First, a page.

In this model of church — which we have come by quite honestly via our colonizing ancestors, for whom religion was a tool for converting enemies into slaves – both exclusivity and inclusivity serve equally to draw a firm line around the camp of Christians. We, the saved. They, the damned. In the Country Club for Jesus, even words of radical welcome are potentially coercive and manipulative. The pathology sets up these two choices, the very same two choices I faced in despair: 1) conform or 2) be located outside the walls.
But these are not my instructions. This may be my deep cultural history. But these are not my instructions.
I am remembering my instructions.
‘Love the Lord your God with all your heart and with all your soul and with all your mind and with all your strength.’ And ‘Love your neighbor as yourself.’
I will not draw a line around the evangelical Christian church. Not as the solely holy saved, but also not as the untouchables. Certainly not as the dead zone in which the failing power of redemptive grace makes change impossible.
This Idaho back country is where I live. And these are my neighbors. This is the religious language of my heritage. And these are the songs I like to sing. I will not leave.
But neither will I be frozen and stuck and let myself feel that I am out of options.
I will skip church sometimes — maybe even more than I have — to commune with tall trees and sky in the sanctuary of the wild. But I will not declare myself an outsider or a nonparticipant.
I will drive in sometimes — maybe more than I have — to hear Marci preach at the PC(USA) church in town. But I will not declare that the PC(USA) is the only true denomination, or that lady pastors are the only ones that understand.
I will state fearlessly and unequivocally that I believe in the full inclusion of persons who identify as gay, lesbian, bisexual, transgender or gender queer in all aspects of church life, including mission work and leadership, and furthermore, that I believe I am led to this conviction by the movement of the Holy Spirit.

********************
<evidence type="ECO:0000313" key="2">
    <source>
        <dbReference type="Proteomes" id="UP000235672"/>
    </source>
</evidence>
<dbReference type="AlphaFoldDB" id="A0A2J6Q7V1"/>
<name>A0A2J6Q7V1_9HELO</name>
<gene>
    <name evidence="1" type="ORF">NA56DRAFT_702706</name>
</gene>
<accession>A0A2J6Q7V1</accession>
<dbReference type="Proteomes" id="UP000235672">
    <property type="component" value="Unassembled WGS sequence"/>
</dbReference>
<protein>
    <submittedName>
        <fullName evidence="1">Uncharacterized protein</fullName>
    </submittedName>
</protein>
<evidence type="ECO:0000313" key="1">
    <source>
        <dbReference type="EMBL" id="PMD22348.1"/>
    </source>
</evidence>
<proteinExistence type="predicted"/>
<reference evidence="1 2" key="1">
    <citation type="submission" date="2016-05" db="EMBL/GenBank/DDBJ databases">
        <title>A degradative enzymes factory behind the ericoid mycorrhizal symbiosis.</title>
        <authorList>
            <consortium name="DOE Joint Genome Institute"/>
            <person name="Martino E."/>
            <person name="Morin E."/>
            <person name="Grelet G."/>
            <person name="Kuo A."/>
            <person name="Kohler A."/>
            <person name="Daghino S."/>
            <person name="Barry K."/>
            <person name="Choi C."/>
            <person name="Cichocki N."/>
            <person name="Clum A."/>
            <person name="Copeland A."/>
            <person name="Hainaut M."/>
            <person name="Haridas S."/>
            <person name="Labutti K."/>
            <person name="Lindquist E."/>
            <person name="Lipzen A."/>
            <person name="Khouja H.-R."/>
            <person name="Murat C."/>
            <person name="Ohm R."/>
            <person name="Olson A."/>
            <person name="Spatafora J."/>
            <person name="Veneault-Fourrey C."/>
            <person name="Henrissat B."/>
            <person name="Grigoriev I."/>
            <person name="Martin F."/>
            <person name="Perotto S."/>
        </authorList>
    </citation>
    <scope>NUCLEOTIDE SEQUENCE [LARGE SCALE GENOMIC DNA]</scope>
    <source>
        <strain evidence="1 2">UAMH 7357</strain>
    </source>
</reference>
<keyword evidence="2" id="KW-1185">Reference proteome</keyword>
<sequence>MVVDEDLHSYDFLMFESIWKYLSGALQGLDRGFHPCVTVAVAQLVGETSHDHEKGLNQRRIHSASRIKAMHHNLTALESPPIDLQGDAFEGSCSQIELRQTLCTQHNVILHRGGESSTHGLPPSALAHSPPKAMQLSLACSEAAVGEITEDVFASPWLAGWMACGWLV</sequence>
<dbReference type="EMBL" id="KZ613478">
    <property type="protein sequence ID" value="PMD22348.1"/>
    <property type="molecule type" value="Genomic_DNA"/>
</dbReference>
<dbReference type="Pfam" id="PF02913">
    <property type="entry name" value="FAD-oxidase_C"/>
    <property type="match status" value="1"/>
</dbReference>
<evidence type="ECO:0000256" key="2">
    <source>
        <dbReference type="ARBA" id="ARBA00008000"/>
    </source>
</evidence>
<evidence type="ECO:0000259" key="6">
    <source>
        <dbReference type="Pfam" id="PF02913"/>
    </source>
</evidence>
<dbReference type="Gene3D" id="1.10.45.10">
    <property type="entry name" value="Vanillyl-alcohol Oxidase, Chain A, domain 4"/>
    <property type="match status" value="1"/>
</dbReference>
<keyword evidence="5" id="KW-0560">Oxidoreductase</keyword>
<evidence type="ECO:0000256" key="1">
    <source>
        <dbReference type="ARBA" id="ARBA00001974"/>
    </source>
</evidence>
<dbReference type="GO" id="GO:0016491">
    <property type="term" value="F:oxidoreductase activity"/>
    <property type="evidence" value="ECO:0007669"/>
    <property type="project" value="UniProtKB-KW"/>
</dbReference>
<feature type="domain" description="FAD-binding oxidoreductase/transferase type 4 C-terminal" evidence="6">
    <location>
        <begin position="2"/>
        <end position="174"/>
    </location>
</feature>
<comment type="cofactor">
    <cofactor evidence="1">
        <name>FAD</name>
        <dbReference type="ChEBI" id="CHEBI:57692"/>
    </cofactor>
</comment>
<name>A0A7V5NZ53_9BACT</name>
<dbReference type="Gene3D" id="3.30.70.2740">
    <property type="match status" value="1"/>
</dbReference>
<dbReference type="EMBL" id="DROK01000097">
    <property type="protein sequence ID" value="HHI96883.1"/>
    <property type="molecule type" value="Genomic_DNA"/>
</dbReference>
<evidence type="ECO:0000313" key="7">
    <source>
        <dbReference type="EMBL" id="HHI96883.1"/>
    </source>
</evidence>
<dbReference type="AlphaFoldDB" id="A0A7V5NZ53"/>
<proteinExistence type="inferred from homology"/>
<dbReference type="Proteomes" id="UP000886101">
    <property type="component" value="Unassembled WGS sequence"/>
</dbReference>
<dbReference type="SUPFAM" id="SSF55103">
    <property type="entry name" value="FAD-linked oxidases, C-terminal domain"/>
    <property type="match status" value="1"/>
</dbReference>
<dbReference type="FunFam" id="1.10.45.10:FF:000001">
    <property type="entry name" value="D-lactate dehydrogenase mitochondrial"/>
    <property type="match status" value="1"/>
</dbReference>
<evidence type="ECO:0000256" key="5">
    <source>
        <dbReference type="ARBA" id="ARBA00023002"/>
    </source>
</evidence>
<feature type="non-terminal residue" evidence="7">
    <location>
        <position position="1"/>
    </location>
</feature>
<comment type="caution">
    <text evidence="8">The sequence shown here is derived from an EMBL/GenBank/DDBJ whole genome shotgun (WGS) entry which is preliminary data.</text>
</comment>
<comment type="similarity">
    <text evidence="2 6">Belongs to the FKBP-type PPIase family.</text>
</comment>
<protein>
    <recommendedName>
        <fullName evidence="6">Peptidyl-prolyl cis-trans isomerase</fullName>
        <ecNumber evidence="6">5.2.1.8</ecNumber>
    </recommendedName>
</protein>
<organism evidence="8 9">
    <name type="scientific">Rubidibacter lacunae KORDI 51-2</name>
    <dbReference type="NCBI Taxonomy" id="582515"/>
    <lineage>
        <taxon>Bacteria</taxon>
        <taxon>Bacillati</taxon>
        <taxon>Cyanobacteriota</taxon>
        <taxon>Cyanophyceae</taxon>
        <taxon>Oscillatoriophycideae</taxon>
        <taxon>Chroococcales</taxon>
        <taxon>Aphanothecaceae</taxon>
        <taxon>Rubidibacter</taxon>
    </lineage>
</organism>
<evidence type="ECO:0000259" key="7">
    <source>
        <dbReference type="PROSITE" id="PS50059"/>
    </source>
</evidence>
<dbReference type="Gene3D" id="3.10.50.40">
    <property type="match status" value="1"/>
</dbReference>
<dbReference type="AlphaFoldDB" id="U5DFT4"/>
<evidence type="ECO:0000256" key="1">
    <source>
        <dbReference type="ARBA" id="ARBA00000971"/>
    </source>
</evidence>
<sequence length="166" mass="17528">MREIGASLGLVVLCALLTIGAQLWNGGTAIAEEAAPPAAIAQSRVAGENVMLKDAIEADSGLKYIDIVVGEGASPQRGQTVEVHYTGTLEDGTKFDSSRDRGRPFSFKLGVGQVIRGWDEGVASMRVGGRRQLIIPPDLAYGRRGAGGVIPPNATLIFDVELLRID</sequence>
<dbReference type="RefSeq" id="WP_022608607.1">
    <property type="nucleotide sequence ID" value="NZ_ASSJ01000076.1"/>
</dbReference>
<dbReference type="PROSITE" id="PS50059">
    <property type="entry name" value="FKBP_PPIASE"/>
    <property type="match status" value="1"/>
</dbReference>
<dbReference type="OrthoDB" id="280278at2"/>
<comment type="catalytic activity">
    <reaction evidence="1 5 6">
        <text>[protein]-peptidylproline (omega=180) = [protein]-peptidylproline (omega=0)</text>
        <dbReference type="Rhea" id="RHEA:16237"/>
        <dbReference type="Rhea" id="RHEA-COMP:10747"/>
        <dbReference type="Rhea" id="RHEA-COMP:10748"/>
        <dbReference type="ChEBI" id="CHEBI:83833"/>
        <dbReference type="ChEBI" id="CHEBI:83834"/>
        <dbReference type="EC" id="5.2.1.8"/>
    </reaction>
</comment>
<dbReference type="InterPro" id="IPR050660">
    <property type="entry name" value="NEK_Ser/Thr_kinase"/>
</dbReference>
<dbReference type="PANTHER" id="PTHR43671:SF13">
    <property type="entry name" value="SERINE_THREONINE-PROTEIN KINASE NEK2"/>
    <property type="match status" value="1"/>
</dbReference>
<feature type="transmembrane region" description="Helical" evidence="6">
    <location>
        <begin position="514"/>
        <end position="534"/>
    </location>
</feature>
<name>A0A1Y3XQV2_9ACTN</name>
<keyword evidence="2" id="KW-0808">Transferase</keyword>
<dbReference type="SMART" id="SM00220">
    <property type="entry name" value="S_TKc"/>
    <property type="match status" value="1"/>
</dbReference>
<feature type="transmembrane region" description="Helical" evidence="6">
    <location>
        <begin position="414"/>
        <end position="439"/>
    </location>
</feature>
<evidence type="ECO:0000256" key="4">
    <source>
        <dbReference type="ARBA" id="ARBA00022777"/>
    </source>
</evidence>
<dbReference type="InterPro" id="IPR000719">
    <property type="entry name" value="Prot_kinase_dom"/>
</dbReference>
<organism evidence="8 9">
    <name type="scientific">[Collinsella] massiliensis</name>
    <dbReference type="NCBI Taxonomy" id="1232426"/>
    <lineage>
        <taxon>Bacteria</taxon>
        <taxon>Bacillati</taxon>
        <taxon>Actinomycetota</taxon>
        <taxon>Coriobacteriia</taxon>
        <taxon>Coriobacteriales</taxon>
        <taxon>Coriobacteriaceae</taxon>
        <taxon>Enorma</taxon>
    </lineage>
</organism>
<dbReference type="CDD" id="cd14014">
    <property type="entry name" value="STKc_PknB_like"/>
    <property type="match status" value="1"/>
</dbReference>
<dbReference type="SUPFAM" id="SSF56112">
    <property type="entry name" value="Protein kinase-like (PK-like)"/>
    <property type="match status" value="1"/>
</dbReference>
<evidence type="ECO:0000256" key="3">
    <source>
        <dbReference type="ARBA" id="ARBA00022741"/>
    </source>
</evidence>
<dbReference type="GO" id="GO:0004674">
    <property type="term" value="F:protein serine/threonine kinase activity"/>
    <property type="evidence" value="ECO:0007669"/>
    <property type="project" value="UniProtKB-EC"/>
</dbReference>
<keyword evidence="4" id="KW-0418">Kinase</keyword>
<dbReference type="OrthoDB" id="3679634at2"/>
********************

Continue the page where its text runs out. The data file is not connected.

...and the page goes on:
But I will not seek for the devil when I could be seeking for the face of God.
I will seek wholeness, and not division. I will seek the blurry edges and the blending. I will be strong enough to stand on the border as if the border didn’t exist: grounded in the religious tradition of my childhood, and yet, also, redeemed and free.
“Because this is the only way to change.
To want. To ask.
To be an unlocked house
in a neighborhood of robbers.
Palms open. Arms extended. Voice unshaking.
Broadening yourself like a target to say
“Aim. Shoot. I am ready.
I invite hope in
I know failure may follow.””
— Clementine von Radics
Because this is the only way to change. To want. To ask… This is why I will not leave the evangelical church today.
*Note: I rarely do disclaimers. But this one calls for a disclaimer. Please do not take this story as a recommendation that anyone should stay in a church environment where you are being hurt, or silenced, or experiencing abuse. I believe that the hard line between In and Out is a construction. But that doesn’t mean it has no power to harm. If you ask me, I will tell you to follow your joy, fearlessly and without shame, knowing that some consequences will come from that. Imagine what you hope for, and move towards that. And if that leads many seekers out of the church in this generation, so be it. God can handle it.